Rob SpanglerWe have finished our survey this year and headed back home to our families and offices. Overall, the better conditions have continued throughout the survey area compared with last year, which will benefit waterfowl this year. In central Montana we did observe dryer conditions with higher percentages of dry natural wetlands and artificial basins at 50 – 70% of capacity, whereas basins in the extreme eastern and western portions of the survey area were at or near capacity. Because of the large number of artificial wetlands (stock dams and dugouts), sometimes it can be more useful to describe these as percent full rather than a total count of wetlands. We were fortunate this year to experience better weather and had fewer days down because of rain, fog, or wind. Last year, we spent an extra week in Malta, Montana, due to weather. Thanks to our ground crew of Pam Garrettson, Brent West, and Brenda Kelly – they all did an outstanding job and it was a pleasure to work with them. See you next year!

Southern Montana Looking Better Than Last Year

Western Dakotas and Eastern Montana
Written by Rob Spangler
Thursday, May 22, 2014

Rob SpanglerSince our last post we have flown a few thousand more miles of transects across Montana. As ground crew leader Pam Garrettson noted in one of her earlier posts, southern Montana does not naturally contain a great deal of waterfowl habitat. That said, the conditions are improved over what we observed last year. One shortcoming of many of the wetlands in Montana is the lack of cover around the edges, due to farming practices or intense cattle use. Upland nesting species such as the northern pintail can be directly affected due to lack of vegetation along the wetland edge. In biological studies, researchers found that pintails select nesting sites in proportion to habitat availability. For example, if 50% of the wetland habitats in a given area were in agriculture stubble with no edge cover, and 50% were natural wetlands with better edge habitat, northern pintail nests would be distributed in approximately the same 50:50 split. Mallards, on the other hand, have been observed selecting for better nesting cover. So, using the same mixture of habitats mentioned above, maybe 70% of the mallards would nest in the better habitat area, with only 30% nesting in the agriculture stubble. Cover is one of the main variables influencing rates of predation, and hence, those nests found in stubble field wetlands could experience higher predation. Researchers hypothesize that is one reason why northern pintails did not respond to the improved prairie habitat conditions of the 1990s, while mallards, on the other hand, did respond favorably to the improved conditions.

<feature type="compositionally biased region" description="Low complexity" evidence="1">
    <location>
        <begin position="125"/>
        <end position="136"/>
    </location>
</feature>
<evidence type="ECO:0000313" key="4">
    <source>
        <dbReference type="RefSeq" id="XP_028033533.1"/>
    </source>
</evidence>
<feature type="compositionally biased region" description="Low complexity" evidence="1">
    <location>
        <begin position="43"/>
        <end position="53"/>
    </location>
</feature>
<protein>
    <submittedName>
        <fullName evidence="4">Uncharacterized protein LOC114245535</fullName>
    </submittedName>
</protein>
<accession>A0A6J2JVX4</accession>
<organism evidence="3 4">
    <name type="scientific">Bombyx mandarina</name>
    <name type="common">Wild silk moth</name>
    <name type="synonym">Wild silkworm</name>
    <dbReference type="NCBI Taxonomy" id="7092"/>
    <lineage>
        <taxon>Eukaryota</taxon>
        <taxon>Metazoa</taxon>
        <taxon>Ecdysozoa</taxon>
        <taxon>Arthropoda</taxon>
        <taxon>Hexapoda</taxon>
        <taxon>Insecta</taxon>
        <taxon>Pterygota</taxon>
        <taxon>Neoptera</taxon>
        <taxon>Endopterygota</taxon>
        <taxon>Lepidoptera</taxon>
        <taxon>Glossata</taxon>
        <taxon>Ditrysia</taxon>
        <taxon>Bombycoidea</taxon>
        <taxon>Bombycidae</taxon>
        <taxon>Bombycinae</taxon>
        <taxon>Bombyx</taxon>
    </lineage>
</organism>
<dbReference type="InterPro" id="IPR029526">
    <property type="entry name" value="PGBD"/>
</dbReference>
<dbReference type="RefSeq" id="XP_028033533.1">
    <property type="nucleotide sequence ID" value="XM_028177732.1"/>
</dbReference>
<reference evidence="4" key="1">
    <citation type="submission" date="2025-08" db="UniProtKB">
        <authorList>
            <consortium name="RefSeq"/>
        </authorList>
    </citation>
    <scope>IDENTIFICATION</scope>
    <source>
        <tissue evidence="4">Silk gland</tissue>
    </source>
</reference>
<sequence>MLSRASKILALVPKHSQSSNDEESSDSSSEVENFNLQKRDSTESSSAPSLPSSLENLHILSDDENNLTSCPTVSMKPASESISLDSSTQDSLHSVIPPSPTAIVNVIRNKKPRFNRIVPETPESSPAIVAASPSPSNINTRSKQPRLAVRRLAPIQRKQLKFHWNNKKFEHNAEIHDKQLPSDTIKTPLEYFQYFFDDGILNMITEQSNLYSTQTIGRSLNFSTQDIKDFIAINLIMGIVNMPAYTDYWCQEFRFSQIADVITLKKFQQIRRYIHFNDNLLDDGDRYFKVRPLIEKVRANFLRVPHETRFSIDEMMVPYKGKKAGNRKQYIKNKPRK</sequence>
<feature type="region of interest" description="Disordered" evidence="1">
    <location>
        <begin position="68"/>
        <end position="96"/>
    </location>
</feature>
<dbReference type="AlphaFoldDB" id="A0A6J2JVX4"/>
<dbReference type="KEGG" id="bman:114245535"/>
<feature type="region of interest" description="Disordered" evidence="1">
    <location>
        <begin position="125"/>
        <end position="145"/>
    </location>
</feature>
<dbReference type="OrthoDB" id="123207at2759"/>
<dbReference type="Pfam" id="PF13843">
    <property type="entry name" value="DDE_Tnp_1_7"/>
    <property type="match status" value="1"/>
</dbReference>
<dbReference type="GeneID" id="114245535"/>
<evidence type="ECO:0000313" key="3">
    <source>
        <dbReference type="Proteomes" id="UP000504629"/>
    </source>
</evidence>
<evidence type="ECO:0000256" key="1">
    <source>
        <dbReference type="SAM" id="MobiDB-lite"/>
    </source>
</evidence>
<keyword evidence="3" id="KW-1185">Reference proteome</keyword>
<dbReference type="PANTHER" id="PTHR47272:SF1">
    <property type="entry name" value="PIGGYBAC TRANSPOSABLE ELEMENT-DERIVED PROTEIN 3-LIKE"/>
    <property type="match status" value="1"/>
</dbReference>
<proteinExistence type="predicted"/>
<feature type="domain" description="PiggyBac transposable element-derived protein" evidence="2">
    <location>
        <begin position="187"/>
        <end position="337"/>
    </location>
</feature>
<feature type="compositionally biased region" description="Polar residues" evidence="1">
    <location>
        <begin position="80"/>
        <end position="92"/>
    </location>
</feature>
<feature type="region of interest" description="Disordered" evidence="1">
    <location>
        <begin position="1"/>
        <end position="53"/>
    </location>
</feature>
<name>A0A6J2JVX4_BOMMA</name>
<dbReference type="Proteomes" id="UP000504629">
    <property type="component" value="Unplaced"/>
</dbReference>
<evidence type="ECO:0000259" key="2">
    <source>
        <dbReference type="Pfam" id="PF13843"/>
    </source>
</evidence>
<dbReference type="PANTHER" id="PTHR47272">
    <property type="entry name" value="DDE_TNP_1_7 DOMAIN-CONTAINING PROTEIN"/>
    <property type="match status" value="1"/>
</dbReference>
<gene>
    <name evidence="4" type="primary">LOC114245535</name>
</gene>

Even the Drier Areas Have Ducks

Western Dakotas and Eastern Montana
Written by Pam Garrettson
Friday, May 16, 2014

Pam Garrettson.The trend of many more wetlands and ducks continued, even as we made our way into arid eastern Montana. On the Garrison, ND, air-ground segment (our only one east of the Missouri River) we even saw quite a few diving ducks, relatively rare in this survey area. Diving ducks such as redheads, canvasbacks and scaup are generally found only on larger, deeper wetlands. Their wings are small relative to their bodies, which allows them to dive deeply for the submerged aquatic vegetation and mollusks they favor, but it means they must paddle along the water to gain enough power to take off and fly.

Road Warriors

Western Dakotas and Eastern Montana
Written by Pam Garrettson
Tuesday, May 13, 2014

Pam Garrettson.We have now finished all the air-ground segments in North Dakota, and did our first day of surveying in Montana today. The ground crew’s job is to count a sample of the segments that the air crew surveys, and the ratio of the number of ducks (by species) that we see to the number that the air crew sees is used as a correction factor in calculating population estimates. This visual correction factor (vcf) can vary by year, crew area, and species. When possible, it is calculated on an annual basis, but for rarer species, several years of data may need to be used to calculate a vcf.

Western South and North Dakota Complete

Western Dakotas and Eastern Montana
Written by Rob Spangler
Sunday, May 11, 2014

Rob SpanglerWe have finished our work in the Dakotas (Strata 43 and 44) and conditions look good there overall. Most reservoirs, dug outs, and natural wetlands that were dry or low last year are full with sheet water present in some areas. We found some of the best habitat conditions on the eastern portion of our transect lines in and around Bismarck and Garrison. Although analysis of the data has not been complete, numbers of birds appear to be higher this year and the conditions look promising for waterfowl in the Dakotas this spring.